The Effects of Duration Words and Spatial-Temporal Metaphors on Perceived Duration

Abstract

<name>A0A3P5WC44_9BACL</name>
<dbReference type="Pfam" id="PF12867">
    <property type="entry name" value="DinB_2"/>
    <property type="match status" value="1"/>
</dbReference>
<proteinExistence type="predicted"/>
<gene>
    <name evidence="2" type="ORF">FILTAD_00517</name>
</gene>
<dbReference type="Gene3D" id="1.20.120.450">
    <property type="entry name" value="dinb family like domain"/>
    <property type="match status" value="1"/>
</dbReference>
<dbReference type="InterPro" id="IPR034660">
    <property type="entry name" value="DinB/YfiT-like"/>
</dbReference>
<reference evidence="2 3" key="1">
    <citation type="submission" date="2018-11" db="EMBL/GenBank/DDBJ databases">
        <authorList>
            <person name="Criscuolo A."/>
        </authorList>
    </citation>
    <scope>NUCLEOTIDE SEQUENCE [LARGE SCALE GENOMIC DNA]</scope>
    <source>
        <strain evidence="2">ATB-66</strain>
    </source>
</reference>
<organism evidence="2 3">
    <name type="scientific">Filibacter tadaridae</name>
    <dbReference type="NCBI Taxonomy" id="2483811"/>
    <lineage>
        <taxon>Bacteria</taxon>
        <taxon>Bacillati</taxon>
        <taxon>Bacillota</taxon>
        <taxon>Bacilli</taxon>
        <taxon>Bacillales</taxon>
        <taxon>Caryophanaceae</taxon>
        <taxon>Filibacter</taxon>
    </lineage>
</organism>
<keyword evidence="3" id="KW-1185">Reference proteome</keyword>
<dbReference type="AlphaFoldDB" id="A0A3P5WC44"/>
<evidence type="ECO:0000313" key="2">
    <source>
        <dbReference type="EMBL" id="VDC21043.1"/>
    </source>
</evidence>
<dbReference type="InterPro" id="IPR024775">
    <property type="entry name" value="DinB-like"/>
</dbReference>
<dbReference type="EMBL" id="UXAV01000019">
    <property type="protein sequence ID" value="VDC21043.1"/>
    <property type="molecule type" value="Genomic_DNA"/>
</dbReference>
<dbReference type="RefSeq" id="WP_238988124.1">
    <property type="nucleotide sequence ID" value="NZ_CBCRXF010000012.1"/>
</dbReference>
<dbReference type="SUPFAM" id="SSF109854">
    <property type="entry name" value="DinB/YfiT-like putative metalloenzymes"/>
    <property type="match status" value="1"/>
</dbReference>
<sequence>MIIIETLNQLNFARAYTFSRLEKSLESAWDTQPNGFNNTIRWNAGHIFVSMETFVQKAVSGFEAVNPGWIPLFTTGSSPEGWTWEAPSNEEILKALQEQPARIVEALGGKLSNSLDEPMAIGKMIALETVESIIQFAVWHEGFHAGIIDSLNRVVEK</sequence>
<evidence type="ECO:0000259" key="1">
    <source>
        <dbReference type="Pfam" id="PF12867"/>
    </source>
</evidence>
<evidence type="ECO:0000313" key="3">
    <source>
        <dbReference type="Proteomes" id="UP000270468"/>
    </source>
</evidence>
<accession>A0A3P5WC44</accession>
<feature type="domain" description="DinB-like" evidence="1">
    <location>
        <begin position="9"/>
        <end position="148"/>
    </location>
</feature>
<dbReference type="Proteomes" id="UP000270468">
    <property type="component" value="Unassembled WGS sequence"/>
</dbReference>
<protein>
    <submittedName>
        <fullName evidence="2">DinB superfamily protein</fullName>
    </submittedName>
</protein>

Subjective duration estimates are positively related to the magnitude of various non-temporal stimuli (e.g. Xuan et al., 2007). Our study investigated whether temporal and spatial magnitude information conveyed by linguistic stimuli would affect perceived duration in a temporal reproduction task. We used time-related words referring to different exact durations (e.g. second; Experiment 1), and spatial-temporal metaphors (e.g. long), referring to indistinct temporal as well as spatial magnitudes (Experiment 2). In both experiments, participants over-reproduced the shorter target duration (2.4 s) and under-reproduced the longer target duration (4.8 s). In Experiment 1, participants under-reproduced the longer target duration more when they saw “week” in the training and “year” in the reproduction. Yet, we did not observe the same semantic magnitude effect in other word pairs either in Experiment 1 or 2. Overall, we did not find supporting evidence for magnitude information conveyed by language affecting subjective time estimates.


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